A healthy challenge

Jackson County's potential plan to buy the post office building in downtown Medford has a lot to recommend it — if a number of concerns can be addressed.

The county's health and human services offices are scattered in multiple locations, as are state agencies that provide similar services. Consolidating them all in one building would make a great deal of sense. County officials note that health services operations are outgrowing their present locations and will need to seek new space in any case.

The federal government, which owns the 80,000-square-foot building now, has put it on the market as part of its effort to consolidate post office operations across the country. The post office could conceivably remain there even if the county bought the building, but also could move.

The idea of consolidating state and county health and human services operations under one roof is very attractive. But a number of hurdles stand in the way.

Financing: The county has money in its health and human services budget dedicated for building purchase and remodeling, and could issue revenue bonds as well, if it could rent out enough space to make the bond payments and retire the debt. That only works if the state agencies agree to move in — a question mark given the state's precarious financial condition.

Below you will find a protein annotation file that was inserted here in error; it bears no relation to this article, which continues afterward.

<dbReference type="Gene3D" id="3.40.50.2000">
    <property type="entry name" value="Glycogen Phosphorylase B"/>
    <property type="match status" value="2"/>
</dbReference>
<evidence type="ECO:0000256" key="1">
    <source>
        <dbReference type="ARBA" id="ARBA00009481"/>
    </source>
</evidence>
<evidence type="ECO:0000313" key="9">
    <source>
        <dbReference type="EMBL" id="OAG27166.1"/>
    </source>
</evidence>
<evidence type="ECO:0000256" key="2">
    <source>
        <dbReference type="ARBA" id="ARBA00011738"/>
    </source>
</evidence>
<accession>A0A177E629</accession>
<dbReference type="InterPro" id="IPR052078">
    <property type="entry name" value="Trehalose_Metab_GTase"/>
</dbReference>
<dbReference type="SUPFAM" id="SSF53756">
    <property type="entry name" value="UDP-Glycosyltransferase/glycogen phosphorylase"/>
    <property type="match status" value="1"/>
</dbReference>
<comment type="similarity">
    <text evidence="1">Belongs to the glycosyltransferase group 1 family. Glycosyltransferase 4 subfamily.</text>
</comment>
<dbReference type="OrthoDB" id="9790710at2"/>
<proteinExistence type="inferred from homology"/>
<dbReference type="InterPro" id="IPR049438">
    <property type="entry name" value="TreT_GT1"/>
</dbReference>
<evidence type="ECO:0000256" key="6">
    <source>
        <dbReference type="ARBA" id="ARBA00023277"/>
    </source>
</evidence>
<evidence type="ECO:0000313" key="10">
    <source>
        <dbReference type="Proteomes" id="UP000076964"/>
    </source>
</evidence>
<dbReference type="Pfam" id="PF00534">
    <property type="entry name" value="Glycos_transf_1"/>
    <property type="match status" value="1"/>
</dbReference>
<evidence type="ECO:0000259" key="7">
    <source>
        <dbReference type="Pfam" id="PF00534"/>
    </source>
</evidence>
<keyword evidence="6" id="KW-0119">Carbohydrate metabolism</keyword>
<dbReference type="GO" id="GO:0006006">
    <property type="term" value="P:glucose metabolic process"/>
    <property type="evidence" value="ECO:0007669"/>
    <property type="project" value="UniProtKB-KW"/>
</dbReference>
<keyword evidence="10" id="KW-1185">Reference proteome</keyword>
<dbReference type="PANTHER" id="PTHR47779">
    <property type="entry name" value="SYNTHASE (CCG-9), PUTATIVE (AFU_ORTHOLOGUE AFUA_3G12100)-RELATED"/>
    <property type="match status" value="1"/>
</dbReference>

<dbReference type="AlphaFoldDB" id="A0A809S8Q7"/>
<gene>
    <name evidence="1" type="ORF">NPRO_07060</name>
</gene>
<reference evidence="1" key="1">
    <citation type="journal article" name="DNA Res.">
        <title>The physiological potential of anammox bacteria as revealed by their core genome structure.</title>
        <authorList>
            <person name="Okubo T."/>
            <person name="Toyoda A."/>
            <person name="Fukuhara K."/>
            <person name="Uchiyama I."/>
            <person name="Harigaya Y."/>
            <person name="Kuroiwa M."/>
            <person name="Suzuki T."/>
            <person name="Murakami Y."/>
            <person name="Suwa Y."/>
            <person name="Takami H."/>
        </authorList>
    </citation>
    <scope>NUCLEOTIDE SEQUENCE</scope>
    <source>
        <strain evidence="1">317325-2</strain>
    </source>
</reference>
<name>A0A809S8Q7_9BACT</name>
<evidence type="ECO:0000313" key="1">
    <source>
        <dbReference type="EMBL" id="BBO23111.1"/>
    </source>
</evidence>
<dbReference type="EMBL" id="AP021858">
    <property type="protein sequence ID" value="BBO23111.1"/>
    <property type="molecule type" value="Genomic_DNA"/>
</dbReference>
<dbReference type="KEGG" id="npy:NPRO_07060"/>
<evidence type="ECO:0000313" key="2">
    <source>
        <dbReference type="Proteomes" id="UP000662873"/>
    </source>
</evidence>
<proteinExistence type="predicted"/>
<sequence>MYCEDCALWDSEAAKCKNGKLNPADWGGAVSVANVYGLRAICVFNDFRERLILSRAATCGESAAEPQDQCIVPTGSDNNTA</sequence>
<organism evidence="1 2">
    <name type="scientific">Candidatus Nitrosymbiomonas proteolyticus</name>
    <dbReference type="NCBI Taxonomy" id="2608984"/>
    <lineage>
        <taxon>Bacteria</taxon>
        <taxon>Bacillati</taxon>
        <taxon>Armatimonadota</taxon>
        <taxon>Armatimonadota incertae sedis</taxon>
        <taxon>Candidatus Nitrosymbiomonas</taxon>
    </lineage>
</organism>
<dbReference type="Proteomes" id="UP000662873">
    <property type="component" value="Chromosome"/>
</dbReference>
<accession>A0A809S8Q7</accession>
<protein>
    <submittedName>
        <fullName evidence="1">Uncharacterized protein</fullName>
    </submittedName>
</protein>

The county can issue revenue bonds without a public vote because paying them off requires no contribution from taxpayers — as long as the income is sufficient.

  • Parking: As envisioned by county officials, the building could house 750 employees in all. And that doesn't count the members of the public who would visit the building for health care and other services. Concentrating that many people in one place could cause a huge parking problem — unless the county can figure out how to pay for another parking structure.
  • Existing locations: Moving that many employees would open up a great deal of existing office space in a still-struggling economy. County officials say they would sell some of the other properties, but that could prove difficult given the state of the real estate market.

All in all, it's a grand vision — "one-stop shopping" for public health and social services, as Commissioner C.W. Smith put it. It would improve efficiency — something government is constantly criticized for lacking. None of the concerns we've mentioned is insurmountable, but all the parties involved have to work together to make the deal work.

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